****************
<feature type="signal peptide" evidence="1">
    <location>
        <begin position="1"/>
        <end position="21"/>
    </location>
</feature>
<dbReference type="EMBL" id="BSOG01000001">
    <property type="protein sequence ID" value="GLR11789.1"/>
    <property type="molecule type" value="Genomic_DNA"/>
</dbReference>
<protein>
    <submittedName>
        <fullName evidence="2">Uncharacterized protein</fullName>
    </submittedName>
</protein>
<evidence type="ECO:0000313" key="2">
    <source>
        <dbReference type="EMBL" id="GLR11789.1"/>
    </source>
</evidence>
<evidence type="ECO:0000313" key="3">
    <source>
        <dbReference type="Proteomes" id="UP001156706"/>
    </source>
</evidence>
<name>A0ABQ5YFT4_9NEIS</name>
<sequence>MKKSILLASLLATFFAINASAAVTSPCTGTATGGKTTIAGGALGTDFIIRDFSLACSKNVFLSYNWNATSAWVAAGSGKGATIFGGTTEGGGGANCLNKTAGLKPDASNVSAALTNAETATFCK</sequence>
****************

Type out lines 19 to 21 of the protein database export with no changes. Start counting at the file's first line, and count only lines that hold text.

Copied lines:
    </source>
</evidence>
<evidence type="ECO:0000313" key="3">